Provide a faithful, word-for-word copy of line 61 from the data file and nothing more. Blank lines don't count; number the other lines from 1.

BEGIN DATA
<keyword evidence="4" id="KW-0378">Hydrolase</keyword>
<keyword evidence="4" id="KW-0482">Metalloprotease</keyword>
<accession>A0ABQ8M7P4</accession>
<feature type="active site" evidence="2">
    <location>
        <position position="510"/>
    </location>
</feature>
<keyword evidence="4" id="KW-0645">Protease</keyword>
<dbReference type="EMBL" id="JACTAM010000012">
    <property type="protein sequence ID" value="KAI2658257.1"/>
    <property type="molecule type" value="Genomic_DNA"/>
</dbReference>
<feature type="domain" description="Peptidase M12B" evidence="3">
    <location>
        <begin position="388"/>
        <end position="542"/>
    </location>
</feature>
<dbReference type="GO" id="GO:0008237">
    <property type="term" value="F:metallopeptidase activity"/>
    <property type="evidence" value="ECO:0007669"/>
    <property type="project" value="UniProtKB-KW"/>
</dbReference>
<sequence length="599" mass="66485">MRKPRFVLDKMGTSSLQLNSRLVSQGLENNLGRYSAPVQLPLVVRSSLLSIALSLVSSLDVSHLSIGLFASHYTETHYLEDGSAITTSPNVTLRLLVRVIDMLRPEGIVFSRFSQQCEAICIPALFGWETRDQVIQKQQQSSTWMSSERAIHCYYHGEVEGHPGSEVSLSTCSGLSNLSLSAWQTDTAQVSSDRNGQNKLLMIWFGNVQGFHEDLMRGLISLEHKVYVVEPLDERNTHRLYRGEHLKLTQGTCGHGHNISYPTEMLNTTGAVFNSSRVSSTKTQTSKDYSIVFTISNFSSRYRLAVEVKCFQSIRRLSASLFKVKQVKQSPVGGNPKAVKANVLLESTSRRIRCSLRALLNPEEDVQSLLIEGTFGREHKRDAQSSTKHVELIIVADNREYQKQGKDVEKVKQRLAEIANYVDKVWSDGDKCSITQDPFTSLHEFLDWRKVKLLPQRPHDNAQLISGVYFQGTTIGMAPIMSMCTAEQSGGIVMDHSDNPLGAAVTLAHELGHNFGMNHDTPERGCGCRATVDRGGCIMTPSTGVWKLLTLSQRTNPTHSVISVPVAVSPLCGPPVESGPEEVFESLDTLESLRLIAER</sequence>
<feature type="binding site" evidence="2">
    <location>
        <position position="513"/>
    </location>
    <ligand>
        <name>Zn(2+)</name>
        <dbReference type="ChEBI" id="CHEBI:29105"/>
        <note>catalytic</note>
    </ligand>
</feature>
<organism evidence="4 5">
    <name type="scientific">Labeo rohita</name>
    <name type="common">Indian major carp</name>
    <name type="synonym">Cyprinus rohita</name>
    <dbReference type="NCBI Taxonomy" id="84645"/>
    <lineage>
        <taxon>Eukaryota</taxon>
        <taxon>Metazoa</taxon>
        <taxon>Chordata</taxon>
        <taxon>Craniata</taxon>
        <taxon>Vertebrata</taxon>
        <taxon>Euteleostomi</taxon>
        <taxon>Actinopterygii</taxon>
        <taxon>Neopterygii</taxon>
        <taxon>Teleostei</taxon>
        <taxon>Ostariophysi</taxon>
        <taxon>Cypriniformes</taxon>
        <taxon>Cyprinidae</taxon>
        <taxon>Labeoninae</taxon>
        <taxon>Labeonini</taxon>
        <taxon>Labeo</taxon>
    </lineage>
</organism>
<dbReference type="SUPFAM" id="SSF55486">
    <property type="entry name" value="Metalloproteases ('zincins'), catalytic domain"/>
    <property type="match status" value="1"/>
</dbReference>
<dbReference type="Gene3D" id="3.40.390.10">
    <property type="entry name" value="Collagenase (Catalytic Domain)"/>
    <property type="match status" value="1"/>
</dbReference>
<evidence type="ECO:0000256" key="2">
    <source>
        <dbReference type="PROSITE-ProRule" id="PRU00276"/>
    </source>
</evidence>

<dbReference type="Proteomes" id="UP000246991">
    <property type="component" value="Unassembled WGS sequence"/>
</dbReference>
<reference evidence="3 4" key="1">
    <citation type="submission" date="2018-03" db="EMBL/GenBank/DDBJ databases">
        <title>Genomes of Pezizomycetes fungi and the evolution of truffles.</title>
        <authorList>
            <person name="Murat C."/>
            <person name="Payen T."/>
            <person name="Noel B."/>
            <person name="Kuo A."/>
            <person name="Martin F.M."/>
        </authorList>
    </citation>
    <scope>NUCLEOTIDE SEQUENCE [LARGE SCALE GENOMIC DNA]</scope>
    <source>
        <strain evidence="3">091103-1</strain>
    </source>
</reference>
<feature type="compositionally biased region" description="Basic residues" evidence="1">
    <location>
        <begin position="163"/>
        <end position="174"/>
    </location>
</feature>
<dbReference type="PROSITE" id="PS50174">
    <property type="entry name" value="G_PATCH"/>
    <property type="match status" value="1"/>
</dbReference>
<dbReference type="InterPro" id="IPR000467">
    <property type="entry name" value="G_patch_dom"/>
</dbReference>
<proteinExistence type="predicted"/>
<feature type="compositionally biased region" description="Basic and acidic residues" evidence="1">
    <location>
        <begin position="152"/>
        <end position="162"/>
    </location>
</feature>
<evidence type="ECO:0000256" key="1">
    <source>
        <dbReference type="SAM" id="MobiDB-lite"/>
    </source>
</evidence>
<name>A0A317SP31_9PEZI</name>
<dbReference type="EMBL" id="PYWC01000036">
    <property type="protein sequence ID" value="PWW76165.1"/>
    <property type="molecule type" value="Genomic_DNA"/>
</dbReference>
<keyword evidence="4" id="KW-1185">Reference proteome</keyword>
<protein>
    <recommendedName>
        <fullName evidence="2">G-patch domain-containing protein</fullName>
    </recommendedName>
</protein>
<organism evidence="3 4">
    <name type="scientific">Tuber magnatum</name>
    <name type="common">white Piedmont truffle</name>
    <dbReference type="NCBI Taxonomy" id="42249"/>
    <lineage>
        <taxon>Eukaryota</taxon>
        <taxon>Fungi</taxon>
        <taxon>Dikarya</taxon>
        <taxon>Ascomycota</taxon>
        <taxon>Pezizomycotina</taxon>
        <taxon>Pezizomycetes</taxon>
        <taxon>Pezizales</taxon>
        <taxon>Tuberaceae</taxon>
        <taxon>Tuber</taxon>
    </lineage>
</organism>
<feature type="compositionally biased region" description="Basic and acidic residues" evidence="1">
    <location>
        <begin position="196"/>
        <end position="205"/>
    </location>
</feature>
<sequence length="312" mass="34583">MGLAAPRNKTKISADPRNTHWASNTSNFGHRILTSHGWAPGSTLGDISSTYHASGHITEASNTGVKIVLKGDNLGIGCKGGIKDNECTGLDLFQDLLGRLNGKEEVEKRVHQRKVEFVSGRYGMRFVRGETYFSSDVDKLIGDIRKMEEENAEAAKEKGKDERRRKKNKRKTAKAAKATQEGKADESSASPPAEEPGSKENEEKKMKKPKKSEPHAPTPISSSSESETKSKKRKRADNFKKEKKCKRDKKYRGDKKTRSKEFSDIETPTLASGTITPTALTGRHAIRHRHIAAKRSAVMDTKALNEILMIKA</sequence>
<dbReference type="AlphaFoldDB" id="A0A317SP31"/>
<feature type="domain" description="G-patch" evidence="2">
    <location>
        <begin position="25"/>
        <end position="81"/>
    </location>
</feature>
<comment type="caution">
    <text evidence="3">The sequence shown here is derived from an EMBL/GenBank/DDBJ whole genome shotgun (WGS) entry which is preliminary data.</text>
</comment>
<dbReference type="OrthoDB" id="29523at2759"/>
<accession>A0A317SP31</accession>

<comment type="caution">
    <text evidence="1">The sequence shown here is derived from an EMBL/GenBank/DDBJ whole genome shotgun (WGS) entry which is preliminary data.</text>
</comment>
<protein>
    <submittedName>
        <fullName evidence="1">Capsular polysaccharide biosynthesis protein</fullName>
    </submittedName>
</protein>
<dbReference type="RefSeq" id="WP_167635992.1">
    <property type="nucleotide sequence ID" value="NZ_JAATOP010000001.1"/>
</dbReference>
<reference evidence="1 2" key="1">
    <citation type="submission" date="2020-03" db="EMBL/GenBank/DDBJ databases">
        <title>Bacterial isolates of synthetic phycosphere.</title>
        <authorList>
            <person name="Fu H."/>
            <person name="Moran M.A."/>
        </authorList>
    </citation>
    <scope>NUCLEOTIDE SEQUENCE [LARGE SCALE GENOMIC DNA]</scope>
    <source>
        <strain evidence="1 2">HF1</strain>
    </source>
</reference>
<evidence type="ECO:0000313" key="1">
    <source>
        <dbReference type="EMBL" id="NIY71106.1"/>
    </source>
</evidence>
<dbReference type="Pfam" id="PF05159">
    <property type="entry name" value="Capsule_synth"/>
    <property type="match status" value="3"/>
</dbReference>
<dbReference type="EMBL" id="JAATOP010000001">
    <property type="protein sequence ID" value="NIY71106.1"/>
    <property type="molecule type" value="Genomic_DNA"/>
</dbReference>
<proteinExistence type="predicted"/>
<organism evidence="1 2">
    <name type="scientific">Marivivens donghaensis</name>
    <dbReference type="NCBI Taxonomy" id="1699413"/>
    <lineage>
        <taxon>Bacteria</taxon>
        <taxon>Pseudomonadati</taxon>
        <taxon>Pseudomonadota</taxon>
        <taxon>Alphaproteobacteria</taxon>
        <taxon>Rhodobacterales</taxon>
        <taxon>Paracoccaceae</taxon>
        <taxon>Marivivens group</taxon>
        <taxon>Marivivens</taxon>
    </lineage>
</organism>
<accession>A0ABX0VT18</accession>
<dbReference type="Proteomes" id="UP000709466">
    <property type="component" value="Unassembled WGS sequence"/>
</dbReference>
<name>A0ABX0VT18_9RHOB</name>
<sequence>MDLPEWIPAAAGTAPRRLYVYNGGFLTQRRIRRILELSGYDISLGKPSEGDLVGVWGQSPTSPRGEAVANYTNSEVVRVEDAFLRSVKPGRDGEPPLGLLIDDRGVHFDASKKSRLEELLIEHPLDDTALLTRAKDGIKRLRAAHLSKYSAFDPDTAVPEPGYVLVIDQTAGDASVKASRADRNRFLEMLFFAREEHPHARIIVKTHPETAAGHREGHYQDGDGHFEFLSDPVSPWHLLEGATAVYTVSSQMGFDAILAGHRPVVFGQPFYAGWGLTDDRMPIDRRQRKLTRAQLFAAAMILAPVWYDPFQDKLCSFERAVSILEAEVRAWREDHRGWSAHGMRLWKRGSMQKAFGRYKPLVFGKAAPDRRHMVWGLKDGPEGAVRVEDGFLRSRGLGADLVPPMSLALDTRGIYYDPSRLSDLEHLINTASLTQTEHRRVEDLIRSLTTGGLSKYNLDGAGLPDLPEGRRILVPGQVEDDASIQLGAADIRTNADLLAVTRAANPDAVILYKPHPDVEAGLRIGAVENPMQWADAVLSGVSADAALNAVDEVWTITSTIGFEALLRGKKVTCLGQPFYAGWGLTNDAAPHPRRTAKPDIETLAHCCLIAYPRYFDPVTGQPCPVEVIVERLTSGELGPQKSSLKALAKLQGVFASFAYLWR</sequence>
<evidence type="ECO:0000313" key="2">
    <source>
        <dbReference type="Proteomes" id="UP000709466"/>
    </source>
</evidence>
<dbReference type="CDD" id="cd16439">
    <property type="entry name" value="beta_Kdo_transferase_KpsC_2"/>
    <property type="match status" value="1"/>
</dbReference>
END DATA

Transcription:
    <property type="match status" value="1"/>